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Properties of fields in quantum field theory

  1. Mar 12, 2015 #1
    I have been studying quantum field theory and I am currently in the Lagrangian field theory chapter in my book. Now it says that the energy momentum tensor is as follows:

    Tμν= [∂L/∂(∂μφ) * ∂νφ] - δμνL

    Note: I am using L to symbolize Lagrangian density and not just Lagrangian since the latex box doesn't have the curly L in it. Those two indices on the term on the right go to the Kronecker delta, not to the L.

    It follows up by saying that

    T00 = [∂L/∂φ' * φ'] - L (in the book, they have φ with a dot over it instead of φ' )

    Now I just want to verify some things:

    Does φ with a dot over it (or φ' ) refer to ∂φ/∂t ?

    If so, then this would be the velocity of the field correct, since it is the first time derivative? I ask this because unlike in the classical mechanics example problems that the book gave (where I was just dealing with position functions of time), fields φ(x,t) are functions of both time and space.

    Also, how does a field itself have a velocity if it permeates all of space? I could see how the particles that are generated from fluctuations of said field have a velocity. How does the field itself have a velocity? Does velocity for a field refer to how fast the particles generated from that field move or how fast the field's fluctuations are? Is it something else?

    Finally, how can a field itself have mass? If you plug a Lagrangian density into the Euler Lagrange equations for some given Lagrangian densities, then you sometimes get mass terms in the equations of motion that you derive? Once again, I see how a particle that comes from a field has mass, but I don't see how the field itself has mass (example, I see how the gluon has mass, but how does the strong field have mass?)
  2. jcsd
  3. Mar 12, 2015 #2
    As to the last question about the fields having mass, I would suppose (if I am incorrect please correct me) that since the fields have energy, they must also have a mass equivalent to that energy.
  4. Mar 12, 2015 #3


    Staff: Mentor

    That's not true. Its a VERY VERY common misconception and anyone that believes can be excused. E=MC^2 says mass is a form of energy. Energy comes in a lot of forms eg EM field energy - mas is simply one of those forms. It does not imply energy is a form of mass.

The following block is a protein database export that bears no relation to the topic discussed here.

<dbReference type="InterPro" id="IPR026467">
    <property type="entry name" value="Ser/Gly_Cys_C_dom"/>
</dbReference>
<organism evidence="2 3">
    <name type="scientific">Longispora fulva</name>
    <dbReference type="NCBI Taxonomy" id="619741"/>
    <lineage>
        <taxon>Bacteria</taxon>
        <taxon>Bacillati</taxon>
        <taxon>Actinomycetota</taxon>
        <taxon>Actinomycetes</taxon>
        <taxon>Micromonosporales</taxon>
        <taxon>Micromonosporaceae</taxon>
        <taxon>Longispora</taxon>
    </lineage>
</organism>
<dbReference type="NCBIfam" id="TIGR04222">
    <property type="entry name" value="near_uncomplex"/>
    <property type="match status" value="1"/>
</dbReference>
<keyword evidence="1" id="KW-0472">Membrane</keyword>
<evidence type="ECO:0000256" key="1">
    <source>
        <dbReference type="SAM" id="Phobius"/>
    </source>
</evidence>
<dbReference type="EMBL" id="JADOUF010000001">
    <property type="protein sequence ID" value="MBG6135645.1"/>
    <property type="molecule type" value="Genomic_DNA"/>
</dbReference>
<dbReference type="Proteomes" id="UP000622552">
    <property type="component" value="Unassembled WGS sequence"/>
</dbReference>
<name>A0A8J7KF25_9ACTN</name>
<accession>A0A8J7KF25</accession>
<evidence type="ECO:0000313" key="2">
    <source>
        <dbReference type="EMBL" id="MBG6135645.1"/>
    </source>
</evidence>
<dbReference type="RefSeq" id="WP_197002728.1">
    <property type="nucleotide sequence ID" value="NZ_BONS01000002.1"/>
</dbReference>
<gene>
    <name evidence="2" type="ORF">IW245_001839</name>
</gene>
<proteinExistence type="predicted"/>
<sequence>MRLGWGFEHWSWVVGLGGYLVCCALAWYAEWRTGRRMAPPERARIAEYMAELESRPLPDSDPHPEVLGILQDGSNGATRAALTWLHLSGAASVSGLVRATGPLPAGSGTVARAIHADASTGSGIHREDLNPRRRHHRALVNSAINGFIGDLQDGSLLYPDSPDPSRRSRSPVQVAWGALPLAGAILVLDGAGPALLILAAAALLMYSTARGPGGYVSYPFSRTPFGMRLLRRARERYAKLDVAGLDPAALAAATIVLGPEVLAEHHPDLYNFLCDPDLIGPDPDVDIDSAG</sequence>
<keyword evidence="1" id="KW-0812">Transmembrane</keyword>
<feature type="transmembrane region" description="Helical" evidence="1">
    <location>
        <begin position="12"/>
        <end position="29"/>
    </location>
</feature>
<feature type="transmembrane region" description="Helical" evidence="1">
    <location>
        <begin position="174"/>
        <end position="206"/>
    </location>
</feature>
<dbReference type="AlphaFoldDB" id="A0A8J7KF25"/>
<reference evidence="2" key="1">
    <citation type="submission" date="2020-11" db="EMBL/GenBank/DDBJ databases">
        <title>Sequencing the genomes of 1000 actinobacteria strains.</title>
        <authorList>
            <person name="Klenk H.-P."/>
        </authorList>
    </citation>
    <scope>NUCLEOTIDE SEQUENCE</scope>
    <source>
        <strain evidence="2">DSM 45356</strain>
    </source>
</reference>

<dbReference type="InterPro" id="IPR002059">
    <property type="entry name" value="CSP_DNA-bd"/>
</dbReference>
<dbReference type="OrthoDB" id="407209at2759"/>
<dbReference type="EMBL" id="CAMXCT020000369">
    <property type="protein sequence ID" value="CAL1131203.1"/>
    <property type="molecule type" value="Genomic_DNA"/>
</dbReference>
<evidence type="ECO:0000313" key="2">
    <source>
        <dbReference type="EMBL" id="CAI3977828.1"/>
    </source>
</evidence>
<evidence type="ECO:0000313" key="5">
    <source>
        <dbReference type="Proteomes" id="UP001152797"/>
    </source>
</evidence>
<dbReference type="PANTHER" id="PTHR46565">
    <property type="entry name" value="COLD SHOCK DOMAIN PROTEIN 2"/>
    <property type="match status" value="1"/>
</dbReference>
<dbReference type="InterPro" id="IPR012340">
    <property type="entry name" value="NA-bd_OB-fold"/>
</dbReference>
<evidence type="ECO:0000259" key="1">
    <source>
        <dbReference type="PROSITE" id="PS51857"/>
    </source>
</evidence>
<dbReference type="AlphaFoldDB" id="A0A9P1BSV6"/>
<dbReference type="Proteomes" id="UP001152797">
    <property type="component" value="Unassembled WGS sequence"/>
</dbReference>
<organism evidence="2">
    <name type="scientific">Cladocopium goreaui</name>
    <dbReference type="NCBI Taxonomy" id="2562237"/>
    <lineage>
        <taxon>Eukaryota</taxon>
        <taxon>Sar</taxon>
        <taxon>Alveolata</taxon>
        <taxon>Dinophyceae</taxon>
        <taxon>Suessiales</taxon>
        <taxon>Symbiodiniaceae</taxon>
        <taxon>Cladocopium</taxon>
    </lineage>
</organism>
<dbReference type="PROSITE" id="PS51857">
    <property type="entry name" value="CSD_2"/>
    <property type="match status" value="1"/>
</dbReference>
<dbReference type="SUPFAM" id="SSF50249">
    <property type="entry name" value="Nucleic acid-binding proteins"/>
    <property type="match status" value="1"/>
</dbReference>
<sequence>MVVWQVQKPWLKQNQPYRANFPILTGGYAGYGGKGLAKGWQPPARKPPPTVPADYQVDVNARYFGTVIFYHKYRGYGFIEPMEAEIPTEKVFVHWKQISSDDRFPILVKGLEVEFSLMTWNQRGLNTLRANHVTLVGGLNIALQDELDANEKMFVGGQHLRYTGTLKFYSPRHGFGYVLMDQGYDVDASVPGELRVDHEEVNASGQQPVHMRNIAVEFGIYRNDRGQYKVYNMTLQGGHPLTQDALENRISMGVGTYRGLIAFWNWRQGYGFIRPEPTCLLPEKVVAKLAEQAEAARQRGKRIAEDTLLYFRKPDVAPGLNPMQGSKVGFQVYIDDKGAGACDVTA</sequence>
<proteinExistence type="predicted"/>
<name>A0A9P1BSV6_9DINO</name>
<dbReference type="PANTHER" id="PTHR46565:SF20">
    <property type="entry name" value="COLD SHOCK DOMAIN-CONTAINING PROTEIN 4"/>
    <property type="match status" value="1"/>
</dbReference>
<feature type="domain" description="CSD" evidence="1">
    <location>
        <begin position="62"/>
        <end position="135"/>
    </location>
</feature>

Last edited: Mar 12, 2015
  5. Mar 12, 2015 #4
    May you please PM some of the details, or refer me to a section in a book or even a Wikipedia article so that I can learn more about what you're saying?
  6. Mar 12, 2015 #5


    Staff: Mentor


    No. Its the rate of change of the field value at a specific point. Think of a stretched rope with waves - the derivative gives a rate of change of the height of a little element of the rope - that's not the velocity of the waves of the rope.

    The same way waves in a rope have a velocity.

    In QFT they can - but I will let someone more conversant in that subject explain why. In classical field theory the field doesn't have mass - it has energy via Noethers theorem and the modern definition of energy - but not mass.

  7. Mar 12, 2015 #6


    Staff: Mentor

    Its simple logic.

    The modern definition of energy is via Noether's beautiful and deep theorem:

    Although you may not have seen it done this way the correct derivation of E=MC^2 uses that:

    It proves the energy of a free relativistic particle at rest is MC^2. It does not prove energy in a general sense has mass - indeed from the modern definition based on Noethers theorem it makes no sense.

    The reason its a very common error is people are often very loose about reasoning with it - even some experts who should know better.

    However if you want to pursue it start a thread in our relativity sub-forum.

    Added Later

    The following may also help:
    http://www.quora.com/Does-energy-have-mass [Broken]

    Last edited by a moderator: May 7, 2017
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